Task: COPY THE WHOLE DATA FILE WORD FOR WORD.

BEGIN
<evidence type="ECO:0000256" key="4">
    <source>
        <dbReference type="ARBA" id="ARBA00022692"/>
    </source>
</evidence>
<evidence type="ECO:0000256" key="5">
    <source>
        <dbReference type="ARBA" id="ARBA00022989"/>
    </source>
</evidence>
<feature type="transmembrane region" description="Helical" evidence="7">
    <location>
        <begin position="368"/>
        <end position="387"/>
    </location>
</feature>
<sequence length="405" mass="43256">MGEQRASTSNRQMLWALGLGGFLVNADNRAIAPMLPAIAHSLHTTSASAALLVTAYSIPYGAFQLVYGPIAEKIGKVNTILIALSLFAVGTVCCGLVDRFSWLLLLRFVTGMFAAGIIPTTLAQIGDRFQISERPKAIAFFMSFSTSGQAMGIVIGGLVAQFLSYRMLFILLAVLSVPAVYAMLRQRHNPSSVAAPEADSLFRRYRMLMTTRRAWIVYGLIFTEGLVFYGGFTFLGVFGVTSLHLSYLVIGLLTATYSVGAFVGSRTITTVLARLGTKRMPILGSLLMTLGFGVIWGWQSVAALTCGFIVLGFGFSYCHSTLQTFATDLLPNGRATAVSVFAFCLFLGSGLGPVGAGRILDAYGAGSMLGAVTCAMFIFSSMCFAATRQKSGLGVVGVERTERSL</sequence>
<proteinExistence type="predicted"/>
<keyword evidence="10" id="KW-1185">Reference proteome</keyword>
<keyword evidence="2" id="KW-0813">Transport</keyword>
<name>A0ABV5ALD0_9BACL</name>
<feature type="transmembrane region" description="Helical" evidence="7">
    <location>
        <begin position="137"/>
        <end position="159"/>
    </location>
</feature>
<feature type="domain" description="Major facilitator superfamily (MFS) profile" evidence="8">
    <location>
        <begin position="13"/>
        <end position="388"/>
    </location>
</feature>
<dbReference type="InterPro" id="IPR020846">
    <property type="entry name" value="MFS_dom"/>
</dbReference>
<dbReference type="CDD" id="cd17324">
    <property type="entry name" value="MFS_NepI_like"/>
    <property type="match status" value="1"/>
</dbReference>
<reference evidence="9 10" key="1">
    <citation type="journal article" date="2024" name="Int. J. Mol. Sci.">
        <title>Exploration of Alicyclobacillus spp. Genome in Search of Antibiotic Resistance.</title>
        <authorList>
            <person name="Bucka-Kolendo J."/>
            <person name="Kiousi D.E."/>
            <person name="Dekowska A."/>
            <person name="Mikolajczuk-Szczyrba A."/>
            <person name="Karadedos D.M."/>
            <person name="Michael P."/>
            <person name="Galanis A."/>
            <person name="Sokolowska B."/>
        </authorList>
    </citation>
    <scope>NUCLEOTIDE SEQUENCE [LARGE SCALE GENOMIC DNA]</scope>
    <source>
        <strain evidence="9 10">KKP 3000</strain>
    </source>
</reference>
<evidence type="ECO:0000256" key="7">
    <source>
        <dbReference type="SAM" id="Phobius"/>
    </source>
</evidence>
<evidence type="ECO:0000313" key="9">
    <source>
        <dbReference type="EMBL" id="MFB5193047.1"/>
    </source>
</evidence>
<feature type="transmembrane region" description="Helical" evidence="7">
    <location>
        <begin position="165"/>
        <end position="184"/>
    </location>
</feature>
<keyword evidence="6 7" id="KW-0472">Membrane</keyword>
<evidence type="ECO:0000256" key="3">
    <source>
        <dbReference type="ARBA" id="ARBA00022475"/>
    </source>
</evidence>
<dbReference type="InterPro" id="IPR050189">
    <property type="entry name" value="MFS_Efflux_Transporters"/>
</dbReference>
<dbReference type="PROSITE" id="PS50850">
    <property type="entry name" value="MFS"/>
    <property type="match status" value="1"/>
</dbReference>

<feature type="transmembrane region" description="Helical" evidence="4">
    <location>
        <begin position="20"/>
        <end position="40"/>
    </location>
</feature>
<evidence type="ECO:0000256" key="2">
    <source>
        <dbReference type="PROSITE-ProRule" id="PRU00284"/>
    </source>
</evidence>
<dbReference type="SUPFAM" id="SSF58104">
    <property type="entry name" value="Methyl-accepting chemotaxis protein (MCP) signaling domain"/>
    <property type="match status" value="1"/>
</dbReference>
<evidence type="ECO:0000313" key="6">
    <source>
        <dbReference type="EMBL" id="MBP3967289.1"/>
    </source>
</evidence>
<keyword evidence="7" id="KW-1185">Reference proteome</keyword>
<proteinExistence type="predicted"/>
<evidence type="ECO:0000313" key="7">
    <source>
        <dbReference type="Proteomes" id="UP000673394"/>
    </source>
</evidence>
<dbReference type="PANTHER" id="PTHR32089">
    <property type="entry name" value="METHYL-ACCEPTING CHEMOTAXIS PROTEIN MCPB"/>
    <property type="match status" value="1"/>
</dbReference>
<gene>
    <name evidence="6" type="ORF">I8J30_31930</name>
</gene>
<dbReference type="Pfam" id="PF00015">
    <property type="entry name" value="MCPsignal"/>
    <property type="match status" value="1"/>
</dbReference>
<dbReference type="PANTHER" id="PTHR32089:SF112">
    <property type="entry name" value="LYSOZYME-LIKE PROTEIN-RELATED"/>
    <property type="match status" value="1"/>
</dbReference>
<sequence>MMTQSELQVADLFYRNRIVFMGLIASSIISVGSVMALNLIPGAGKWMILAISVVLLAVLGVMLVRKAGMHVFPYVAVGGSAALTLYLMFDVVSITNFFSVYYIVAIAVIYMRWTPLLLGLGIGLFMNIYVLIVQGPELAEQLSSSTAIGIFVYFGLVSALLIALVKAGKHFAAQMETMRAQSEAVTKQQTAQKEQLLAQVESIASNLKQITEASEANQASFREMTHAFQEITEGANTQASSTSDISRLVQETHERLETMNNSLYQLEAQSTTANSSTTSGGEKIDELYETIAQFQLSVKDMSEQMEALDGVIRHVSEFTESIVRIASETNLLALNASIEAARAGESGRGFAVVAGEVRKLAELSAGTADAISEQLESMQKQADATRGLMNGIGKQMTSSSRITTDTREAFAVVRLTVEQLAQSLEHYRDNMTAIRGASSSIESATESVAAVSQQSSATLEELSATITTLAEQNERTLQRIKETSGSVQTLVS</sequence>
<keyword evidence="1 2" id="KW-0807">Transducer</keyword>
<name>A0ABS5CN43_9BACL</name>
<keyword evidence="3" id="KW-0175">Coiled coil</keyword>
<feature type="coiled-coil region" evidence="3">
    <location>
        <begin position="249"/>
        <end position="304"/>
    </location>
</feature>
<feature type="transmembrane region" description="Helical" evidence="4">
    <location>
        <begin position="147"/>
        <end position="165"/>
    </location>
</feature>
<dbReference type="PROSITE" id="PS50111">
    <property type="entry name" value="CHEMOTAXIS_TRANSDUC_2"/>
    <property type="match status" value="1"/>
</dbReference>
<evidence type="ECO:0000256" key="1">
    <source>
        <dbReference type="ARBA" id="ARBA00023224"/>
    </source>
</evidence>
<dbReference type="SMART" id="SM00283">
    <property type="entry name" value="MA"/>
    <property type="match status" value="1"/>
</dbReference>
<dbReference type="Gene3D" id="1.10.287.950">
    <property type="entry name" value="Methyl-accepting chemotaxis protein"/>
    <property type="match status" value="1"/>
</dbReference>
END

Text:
<evidence type="ECO:0000256" key="4">
    <source>
        <dbReference type="ARBA" id="ARBA00022692"/>
    </source>
</evidence>
<evidence type="ECO:0000256" key="5">
    <source>
        <dbReference type="ARBA" id="ARBA00022989"/>
    </source>
</evidence>
<feature type="transmembrane region" description="Helical" evidence="7">
    <location>
        <begin position="368"/>
        <end position="387"/>
    </location>
</feature>
<sequence length="405" mass="43256">MGEQRASTSNRQMLWALGLGGFLVNADNRAIAPMLPAIAHSLHTTSASAALLVTAYSIPYGAFQLVYGPIAEKIGKVNTILIALSLFAVGTVCCGLVDRFSWLLLLRFVTGMFAAGIIPTTLAQIGDRFQISERPKAIAFFMSFSTSGQAMGIVIGGLVAQFLSYRMLFILLAVLSVPAVYAMLRQRHNPSSVAAPEADSLFRRYRMLMTTRRAWIVYGLIFTEGLVFYGGFTFLGVFGVTSLHLSYLVIGLLTATYSVGAFVGSRTITTVLARLGTKRMPILGSLLMTLGFGVIWGWQSVAALTCGFIVLGFGFSYCHSTLQTFATDLLPNGRATAVSVFAFCLFLGSGLGPVGAGRILDAYGAGSMLGAVTCAMFIFSSMCFAATRQKSGLGVVGVERTERSL</sequence>
<proteinExistence type="predicted"/>
<keyword evidence="10" id="KW-1185">Reference proteome</keyword>
<keyword evidence="2" id="KW-0813">Transport</keyword>
<name>A0ABV5ALD0_9BACL</name>
<feature type="transmembrane region" description="Helical" evidence="7">
    <location>
        <begin position="137"/>
        <end position="159"/>
    </location>
</feature>
<feature type="domain" description="Major facilitator superfamily (MFS) profile" evidence="8">
    <location>
        <begin position="13"/>
        <end position="388"/>
    </location>
</feature>
<dbReference type="InterPro" id="IPR020846">
    <property type="entry name" value="MFS_dom"/>
</dbReference>
<dbReference type="CDD" id="cd17324">
    <property type="entry name" value="MFS_NepI_like"/>
    <property type="match status" value="1"/>
</dbReference>
<reference evidence="9 10" key="1">
    <citation type="journal article" date="2024" name="Int. J. Mol. Sci.">
        <title>Exploration of Alicyclobacillus spp. Genome in Search of Antibiotic Resistance.</title>
        <authorList>
            <person name="Bucka-Kolendo J."/>
            <person name="Kiousi D.E."/>
            <person name="Dekowska A."/>
            <person name="Mikolajczuk-Szczyrba A."/>
            <person name="Karadedos D.M."/>
            <person name="Michael P."/>
            <person name="Galanis A."/>
            <person name="Sokolowska B."/>
        </authorList>
    </citation>
    <scope>NUCLEOTIDE SEQUENCE [LARGE SCALE GENOMIC DNA]</scope>
    <source>
        <strain evidence="9 10">KKP 3000</strain>
    </source>
</reference>
<evidence type="ECO:0000256" key="7">
    <source>
        <dbReference type="SAM" id="Phobius"/>
    </source>
</evidence>
<evidence type="ECO:0000313" key="9">
    <source>
        <dbReference type="EMBL" id="MFB5193047.1"/>
    </source>
</evidence>
<feature type="transmembrane region" description="Helical" evidence="7">
    <location>
        <begin position="165"/>
        <end position="184"/>
    </location>
</feature>
<keyword evidence="6 7" id="KW-0472">Membrane</keyword>
<evidence type="ECO:0000256" key="3">
    <source>
        <dbReference type="ARBA" id="ARBA00022475"/>
    </source>
</evidence>
<dbReference type="InterPro" id="IPR050189">
    <property type="entry name" value="MFS_Efflux_Transporters"/>
</dbReference>
<dbReference type="PROSITE" id="PS50850">
    <property type="entry name" value="MFS"/>
    <property type="match status" value="1"/>
</dbReference>

<feature type="transmembrane region" description="Helical" evidence="4">
    <location>
        <begin position="20"/>
        <end position="40"/>
    </location>
</feature>
<evidence type="ECO:0000256" key="2">
    <source>
        <dbReference type="PROSITE-ProRule" id="PRU00284"/>
    </source>
</evidence>
<dbReference type="SUPFAM" id="SSF58104">
    <property type="entry name" value="Methyl-accepting chemotaxis protein (MCP) signaling domain"/>
    <property type="match status" value="1"/>
</dbReference>
<evidence type="ECO:0000313" key="6">
    <source>
        <dbReference type="EMBL" id="MBP3967289.1"/>
    </source>
</evidence>
<keyword evidence="7" id="KW-1185">Reference proteome</keyword>
<proteinExistence type="predicted"/>
<evidence type="ECO:0000313" key="7">
    <source>
        <dbReference type="Proteomes" id="UP000673394"/>
    </source>
</evidence>
<dbReference type="PANTHER" id="PTHR32089">
    <property type="entry name" value="METHYL-ACCEPTING CHEMOTAXIS PROTEIN MCPB"/>
    <property type="match status" value="1"/>
</dbReference>
<gene>
    <name evidence="6" type="ORF">I8J30_31930</name>
</gene>
<dbReference type="Pfam" id="PF00015">
    <property type="entry name" value="MCPsignal"/>
    <property type="match status" value="1"/>
</dbReference>
<dbReference type="PANTHER" id="PTHR32089:SF112">
    <property type="entry name" value="LYSOZYME-LIKE PROTEIN-RELATED"/>
    <property type="match status" value="1"/>
</dbReference>
<sequence>MMTQSELQVADLFYRNRIVFMGLIASSIISVGSVMALNLIPGAGKWMILAISVVLLAVLGVMLVRKAGMHVFPYVAVGGSAALTLYLMFDVVSITNFFSVYYIVAIAVIYMRWTPLLLGLGIGLFMNIYVLIVQGPELAEQLSSSTAIGIFVYFGLVSALLIALVKAGKHFAAQMETMRAQSEAVTKQQTAQKEQLLAQVESIASNLKQITEASEANQASFREMTHAFQEITEGANTQASSTSDISRLVQETHERLETMNNSLYQLEAQSTTANSSTTSGGEKIDELYETIAQFQLSVKDMSEQMEALDGVIRHVSEFTESIVRIASETNLLALNASIEAARAGESGRGFAVVAGEVRKLAELSAGTADAISEQLESMQKQADATRGLMNGIGKQMTSSSRITTDTREAFAVVRLTVEQLAQSLEHYRDNMTAIRGASSSIESATESVAAVSQQSSATLEELSATITTLAEQNERTLQRIKETSGSVQTLVS</sequence>
<keyword evidence="1 2" id="KW-0807">Transducer</keyword>
<name>A0ABS5CN43_9BACL</name>
<keyword evidence="3" id="KW-0175">Coiled coil</keyword>
<feature type="coiled-coil region" evidence="3">
    <location>
        <begin position="249"/>
        <end position="304"/>
    </location>
</feature>
<feature type="transmembrane region" description="Helical" evidence="4">
    <location>
        <begin position="147"/>
        <end position="165"/>
    </location>
</feature>
<dbReference type="PROSITE" id="PS50111">
    <property type="entry name" value="CHEMOTAXIS_TRANSDUC_2"/>
    <property type="match status" value="1"/>
</dbReference>
<evidence type="ECO:0000256" key="1">
    <source>
        <dbReference type="ARBA" id="ARBA00023224"/>
    </source>
</evidence>
<dbReference type="SMART" id="SM00283">
    <property type="entry name" value="MA"/>
    <property type="match status" value="1"/>
</dbReference>
<dbReference type="Gene3D" id="1.10.287.950">
    <property type="entry name" value="Methyl-accepting chemotaxis protein"/>
    <property type="match status" value="1"/>
</dbReference>